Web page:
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such as amoxicillin, tetracycline or erythromycin. Oral corticosteroids may also be prescribed as a short course for one or two weeks when there is a bad flare-up. They work best if they're taken as the flare-up starts. Steroids (30mg prednisolone for 7-10 days) are of most benefit when the FEV1 is <50% predicted and if the patient has had two or more exacerbations in the previous year.11 Long term use of corticosteroids cause side effects including weight gain, osteoporosis, stomach ulcers and fluid retention. Side effects are minimal for short term courses. They should be taken as a single dose in the morning and after food. Enteric coated versions such as Deltacortil® reduce stomach irritation. Nebulisers A nebuliser can be used for the administration of bronchodilators and corticosteroids for severe cases of COPD. Nebulisers enable a large dose of the drug to be administered in one go. Aminophylline may be given intravenously if response to nebulised bronchodilators is poor. OTHER TYPES OF TREATMENT Long-term oxygen therapy In extreme cases of COPD, when the oxygen in the blood is low, the patient may need to take oxygen from an electronically operated oxygen concentrator through nasal tubes or through a mask. Hypoxic patients (PaO2 < 7.8 kPa) with evidence of cor pulmonale (enlargement of right ventricle in heart) have a 5-year survival of less than 50%.11 Long term oxygen therapy has been shown to increase survival in persistent daytime hypoxaemia (PaO2 < 7.3 kPa).13,14,15 There is no survival benefit of oxygen in patients with lesser degrees of hypoxaemia.16 However oxygen does increase survival for patients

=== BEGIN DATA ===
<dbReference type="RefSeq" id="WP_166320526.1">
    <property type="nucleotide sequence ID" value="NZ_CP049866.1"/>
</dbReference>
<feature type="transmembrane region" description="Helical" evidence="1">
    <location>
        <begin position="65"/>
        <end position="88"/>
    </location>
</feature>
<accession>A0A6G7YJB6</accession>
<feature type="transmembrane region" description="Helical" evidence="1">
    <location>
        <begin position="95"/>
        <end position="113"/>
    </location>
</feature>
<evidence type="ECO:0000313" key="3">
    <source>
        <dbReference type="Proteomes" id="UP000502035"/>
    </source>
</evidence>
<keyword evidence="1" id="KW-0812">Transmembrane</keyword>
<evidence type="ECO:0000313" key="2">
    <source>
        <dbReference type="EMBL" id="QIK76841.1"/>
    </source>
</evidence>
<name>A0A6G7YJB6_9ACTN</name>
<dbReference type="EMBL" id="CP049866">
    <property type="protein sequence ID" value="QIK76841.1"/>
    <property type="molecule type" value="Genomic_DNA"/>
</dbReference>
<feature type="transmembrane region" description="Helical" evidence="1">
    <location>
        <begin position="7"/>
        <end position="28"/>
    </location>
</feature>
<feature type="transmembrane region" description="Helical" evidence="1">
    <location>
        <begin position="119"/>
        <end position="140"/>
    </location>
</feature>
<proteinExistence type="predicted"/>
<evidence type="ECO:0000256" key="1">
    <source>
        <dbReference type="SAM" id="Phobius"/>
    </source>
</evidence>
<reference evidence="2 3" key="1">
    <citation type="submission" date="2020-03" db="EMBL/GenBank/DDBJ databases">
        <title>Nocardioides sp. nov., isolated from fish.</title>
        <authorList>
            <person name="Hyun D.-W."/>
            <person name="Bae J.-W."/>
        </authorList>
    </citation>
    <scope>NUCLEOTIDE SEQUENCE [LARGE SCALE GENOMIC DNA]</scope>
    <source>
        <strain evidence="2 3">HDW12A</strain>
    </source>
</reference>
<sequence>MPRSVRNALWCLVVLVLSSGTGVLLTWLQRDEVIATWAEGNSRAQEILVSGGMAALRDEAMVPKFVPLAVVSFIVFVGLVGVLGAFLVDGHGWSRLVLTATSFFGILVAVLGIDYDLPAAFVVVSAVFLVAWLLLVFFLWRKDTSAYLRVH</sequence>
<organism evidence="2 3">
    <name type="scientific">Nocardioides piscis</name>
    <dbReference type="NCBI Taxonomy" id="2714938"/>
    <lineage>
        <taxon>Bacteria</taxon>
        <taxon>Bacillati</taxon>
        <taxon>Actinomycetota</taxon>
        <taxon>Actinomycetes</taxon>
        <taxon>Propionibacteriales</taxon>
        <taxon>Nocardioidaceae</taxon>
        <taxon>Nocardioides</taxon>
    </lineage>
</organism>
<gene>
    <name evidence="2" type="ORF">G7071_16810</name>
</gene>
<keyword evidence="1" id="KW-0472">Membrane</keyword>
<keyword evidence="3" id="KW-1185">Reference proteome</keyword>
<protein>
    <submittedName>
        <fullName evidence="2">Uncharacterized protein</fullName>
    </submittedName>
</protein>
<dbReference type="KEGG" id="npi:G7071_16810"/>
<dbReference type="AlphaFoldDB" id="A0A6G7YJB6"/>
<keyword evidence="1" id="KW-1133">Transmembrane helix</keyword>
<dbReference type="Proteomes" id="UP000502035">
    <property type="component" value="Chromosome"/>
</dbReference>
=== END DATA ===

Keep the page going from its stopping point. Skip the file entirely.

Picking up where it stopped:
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CPD 18: CHRONIC OBSTRUCTIVE PULMONARY DISEASE (COPD) with severe chronic COPD with hypoxaemia. Oxygen must be used for at least 15 hours a day. The tubes from the machine are long enough to enable a patient to move around their home while connected.

important for keeping the immune system strong and healthy. Eat plenty of fruit and vegetables (at least five portions a day) and reduce the amount of fat, sugar and salt, in the diet.

Patients must not smoke when using an oxygen concentrator. The increased level of oxygen that is produced is highly flammable, and a lit cigarette could trigger a fire or an explosion.

Drink plenty of fluids

8. Barnes PJ Small airways in COPD.NEJM 2004; 350: 2635-2635

Drink plenty of fluids, particularly water, to help to reduce the amount of mucus and phlegm in the throat and lungs.

9. Pauwels RA, Rabe KF. Burden and clinical features of chronic obstructive pulmonary disease (COPD) Lancet 2004; 364: 613-20


Use a steam inhalator or humidifier

10. Rennard S. Looking at the patient – approaching the problem of COPD. NEJM 2004; 350:965-66

In rare cases, hospitalisation may be necessary during an exacerbation of COPD. In hospital, patients usually receive oxygen, antibiotics (if necessary) and a nebuliser to help ease symptoms. If COPD is very severe, a stay in hospital is nearly always more effective than resting at home because the condition can be constantly monitored by medical professionals.

A steam inhalator or humidifier can be used at home to help to reduce excess mucus and phlegm. They can also reduce the feeling of being blocked up and being unable to breathe properly.

11. NICE Guidelines on management of COPD Thorax 2004; 59(Supp 1): 1-232 Clinical guideline 12, developed by the National Collaborating Centre for Chronic Conditions